Advantage: durable, stackable for shipping, comfortable.
Disadvantage: heavy, expensive.
Image Resource: http://www.reactioninc.com/exo/tech-specs
Charles Lai and Takehiko Suzukiin, bamboo emergency shelter, Nepal, 2015
Given emergency situation, the appropriate technology, such as local construction technologies, house designs, and cultural preferences, should apply to any shelter solutions. The shelter made of bamboos in Nepal in 2015 meets the suggestion of IRFC to apply local environment to rapid and effective building of shelters for affected populations that live in barren areas.
Since they used the local material bamboo for frame and light joints, such as cable ties and wire, the price could not only be reduced but also the time could be shortened remarkably. They, however, still have challenges that they deal with. While the building time is 2-3 days, the survivor from a natural disaster may have no place to stay during day. In addition, they need to consider the time to get cladding salvage, such as metal sheets, which must be transported from other sites. Also, they need to download the blueprint online to build the shelter and need several people who can build it together.
Advantage: use local materials.
Disadvantage: expertise required, Internet access required.
IKEA and United Nations High Commissioner for Refugees(UNHCR), Better Shelter, 2015
A shelter named Better Shelter (supported by IKEA and UNHCR, the United Nations High Commissioner for Refugee s) is conveyed in two flat pack boxes, which each weigh about 80 kg. The total weight is 160 kg.
This means that in the case of a huge scale natural disaster such as the tsunami in Japan 2003, the earthquake in Haiti 2004, and in Indonesia 2016, heavy-duty transportation is required to carry them immediately. However, aircraft have a limited load capacity, and ships are restricted by time. Therefore, it is very difficult to satisfy both rapid response and load capacity.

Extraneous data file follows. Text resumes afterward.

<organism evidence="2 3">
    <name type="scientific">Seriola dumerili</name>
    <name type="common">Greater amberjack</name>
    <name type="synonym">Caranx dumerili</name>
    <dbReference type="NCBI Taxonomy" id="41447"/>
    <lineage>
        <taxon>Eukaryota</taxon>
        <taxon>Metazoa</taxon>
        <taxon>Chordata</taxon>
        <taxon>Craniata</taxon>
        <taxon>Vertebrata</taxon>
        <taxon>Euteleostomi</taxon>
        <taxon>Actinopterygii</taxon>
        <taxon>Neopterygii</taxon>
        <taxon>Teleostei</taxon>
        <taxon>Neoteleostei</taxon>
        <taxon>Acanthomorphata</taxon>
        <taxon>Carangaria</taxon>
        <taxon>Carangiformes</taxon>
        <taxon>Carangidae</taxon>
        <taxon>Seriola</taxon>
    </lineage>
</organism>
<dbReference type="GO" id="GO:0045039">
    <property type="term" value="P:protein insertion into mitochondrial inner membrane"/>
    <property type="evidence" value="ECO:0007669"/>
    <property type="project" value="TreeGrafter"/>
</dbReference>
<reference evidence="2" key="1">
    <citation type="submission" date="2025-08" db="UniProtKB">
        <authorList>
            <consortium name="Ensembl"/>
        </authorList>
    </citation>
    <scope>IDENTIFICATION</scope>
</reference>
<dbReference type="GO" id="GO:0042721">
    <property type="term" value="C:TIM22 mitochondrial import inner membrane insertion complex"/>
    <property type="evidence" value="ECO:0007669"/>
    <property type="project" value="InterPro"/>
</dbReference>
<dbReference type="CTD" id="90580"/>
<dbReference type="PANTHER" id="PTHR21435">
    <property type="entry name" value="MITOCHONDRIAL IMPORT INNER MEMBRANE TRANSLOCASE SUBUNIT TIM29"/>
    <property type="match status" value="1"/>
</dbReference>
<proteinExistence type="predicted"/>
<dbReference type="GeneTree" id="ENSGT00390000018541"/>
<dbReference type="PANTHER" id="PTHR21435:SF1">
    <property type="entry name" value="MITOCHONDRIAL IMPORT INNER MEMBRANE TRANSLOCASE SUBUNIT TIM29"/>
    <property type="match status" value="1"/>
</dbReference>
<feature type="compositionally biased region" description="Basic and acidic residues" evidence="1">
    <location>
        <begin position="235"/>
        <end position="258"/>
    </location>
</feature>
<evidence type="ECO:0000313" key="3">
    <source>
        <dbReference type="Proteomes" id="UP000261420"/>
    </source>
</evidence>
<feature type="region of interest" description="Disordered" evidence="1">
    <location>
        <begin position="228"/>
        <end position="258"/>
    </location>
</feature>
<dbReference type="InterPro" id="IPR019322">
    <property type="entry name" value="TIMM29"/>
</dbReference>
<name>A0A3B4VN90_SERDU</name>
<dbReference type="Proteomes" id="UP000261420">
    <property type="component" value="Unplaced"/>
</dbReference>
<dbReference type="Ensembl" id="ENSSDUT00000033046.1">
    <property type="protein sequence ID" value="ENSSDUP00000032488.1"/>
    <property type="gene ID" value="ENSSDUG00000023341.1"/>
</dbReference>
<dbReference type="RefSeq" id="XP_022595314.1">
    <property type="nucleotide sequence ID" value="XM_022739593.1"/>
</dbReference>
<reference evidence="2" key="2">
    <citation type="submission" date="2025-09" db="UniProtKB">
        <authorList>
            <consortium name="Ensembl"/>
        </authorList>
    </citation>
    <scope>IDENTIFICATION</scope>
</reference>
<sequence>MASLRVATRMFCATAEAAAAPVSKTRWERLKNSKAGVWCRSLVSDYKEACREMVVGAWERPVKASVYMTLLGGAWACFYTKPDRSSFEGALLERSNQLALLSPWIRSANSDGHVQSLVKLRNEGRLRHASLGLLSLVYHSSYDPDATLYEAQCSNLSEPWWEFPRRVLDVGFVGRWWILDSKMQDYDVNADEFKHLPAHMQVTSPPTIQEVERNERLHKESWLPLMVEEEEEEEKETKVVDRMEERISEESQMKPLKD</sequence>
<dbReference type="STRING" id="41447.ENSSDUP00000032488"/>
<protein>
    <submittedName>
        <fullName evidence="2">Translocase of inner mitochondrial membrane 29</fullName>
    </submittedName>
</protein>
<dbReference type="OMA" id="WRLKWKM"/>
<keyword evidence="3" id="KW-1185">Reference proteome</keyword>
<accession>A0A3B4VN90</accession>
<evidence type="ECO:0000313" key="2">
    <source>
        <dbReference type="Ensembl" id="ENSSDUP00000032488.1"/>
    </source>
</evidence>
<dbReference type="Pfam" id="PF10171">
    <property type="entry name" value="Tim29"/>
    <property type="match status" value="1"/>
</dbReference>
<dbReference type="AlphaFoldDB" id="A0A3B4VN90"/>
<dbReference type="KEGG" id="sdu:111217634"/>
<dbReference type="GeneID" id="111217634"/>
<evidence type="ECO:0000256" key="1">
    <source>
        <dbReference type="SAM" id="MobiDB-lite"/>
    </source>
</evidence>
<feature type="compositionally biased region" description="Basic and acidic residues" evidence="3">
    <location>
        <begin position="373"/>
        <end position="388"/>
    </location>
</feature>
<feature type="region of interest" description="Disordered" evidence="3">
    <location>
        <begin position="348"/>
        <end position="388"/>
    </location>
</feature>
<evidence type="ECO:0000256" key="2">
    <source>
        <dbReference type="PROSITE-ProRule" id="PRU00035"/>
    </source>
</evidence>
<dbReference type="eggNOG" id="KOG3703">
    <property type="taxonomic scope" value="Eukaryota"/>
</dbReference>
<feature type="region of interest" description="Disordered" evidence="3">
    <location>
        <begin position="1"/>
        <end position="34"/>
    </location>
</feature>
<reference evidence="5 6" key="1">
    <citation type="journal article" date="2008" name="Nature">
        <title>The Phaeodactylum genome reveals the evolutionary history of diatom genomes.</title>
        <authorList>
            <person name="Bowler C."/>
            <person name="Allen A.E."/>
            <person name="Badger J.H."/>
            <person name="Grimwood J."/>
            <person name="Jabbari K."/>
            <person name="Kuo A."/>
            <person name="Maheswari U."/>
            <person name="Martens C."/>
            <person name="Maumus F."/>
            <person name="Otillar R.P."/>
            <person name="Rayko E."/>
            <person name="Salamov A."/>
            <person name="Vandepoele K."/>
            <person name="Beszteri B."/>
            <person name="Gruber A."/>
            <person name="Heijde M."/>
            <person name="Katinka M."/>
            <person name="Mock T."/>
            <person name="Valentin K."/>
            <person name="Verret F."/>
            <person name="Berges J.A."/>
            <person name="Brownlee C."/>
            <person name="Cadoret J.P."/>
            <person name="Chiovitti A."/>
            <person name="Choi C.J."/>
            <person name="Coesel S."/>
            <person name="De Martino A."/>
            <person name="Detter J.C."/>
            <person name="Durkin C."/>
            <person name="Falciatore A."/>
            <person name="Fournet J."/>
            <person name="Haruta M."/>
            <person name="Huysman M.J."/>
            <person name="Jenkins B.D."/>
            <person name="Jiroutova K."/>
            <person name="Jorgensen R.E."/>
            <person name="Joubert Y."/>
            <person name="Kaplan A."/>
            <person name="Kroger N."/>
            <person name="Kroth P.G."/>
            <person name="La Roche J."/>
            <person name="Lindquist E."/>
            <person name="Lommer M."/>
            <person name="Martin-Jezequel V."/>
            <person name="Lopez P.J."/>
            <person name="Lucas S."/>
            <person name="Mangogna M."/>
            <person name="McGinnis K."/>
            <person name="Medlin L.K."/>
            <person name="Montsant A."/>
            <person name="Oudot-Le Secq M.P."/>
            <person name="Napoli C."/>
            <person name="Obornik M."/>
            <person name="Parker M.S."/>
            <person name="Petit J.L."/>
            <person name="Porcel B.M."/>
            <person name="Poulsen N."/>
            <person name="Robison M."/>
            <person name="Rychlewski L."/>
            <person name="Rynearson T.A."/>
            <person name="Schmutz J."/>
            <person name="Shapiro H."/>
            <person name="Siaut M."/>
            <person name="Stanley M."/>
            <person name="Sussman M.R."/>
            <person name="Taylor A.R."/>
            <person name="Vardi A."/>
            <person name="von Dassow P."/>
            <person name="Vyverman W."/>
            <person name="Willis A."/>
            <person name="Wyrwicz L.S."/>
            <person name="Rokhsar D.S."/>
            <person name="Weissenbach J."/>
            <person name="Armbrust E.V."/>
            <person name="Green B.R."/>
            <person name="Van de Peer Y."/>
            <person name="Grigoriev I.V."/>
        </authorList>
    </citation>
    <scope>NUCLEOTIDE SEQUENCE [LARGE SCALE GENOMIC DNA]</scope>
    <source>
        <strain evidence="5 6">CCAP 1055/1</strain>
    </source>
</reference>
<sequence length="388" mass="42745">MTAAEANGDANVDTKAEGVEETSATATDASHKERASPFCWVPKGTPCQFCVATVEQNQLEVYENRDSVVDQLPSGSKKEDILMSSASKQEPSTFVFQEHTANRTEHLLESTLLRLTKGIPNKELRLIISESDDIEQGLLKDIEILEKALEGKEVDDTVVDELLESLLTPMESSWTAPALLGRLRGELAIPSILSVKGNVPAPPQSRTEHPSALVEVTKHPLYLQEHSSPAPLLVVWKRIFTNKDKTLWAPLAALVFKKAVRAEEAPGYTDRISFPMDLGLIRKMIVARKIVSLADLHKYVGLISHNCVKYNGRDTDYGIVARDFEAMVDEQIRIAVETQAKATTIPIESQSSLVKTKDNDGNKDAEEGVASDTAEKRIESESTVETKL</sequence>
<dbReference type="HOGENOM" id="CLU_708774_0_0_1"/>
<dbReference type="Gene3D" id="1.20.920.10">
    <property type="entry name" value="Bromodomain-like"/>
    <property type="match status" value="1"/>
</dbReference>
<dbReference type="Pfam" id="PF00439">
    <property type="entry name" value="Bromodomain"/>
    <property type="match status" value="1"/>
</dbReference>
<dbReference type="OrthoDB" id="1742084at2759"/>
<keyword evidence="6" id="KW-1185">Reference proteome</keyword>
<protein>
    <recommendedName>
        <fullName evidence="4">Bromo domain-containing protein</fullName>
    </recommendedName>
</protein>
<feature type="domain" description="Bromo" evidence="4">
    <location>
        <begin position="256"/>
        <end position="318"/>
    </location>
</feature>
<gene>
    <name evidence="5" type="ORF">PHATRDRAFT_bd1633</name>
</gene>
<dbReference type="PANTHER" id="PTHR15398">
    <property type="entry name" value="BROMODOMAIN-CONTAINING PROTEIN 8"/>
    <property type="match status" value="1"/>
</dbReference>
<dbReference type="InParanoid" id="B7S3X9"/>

Advantage: flat-packable, durable
Disadvantage: heavy, expertise required
image resource: http://www.bettershelter.org/product/ (Photograph byJonas Nyström)
International Federation of Red Cross and Red Crescent Societies Shelter Kit, 2008
In 2008 IFRC distributed 35,866 tool kits after Cyclone Nargis, in order to assist one hundred thousand people in Myanmar to build emergency shelters or repair their houses. The tool kits included necessary items for constructing the emergency shelter, such as rope, wire, and nails, which are necessary for constructing the frame. The tool kit, however, needs to be more simplified for improving its accessibility. For instance, the number of items in the kit should ideally weigh less than the current 20kg and cost less than 60CHF (60 Swiss Dollar).
Advantage: helps people build and repair shelter ; weights less than a full shelter
Disadvantage: expertise required
image resource: IFRC, “Shelter kit,” International Federation of Red Cross and Red Crescent Societies, Geneva,
accessed Nov 10, (2016), http://www.ifrc.org/PageFiles/95530/Sidebar/152700-Shelter_Kit-EN.pdf
1. Problem and Context : The need for emergency shelters
2. Research : Areas of Opportunitty in Emergency Shelter Design
3. Proposed Solution : The Truss-Tie Emergency Shelter System
4. Designs, Prototypes, and Testing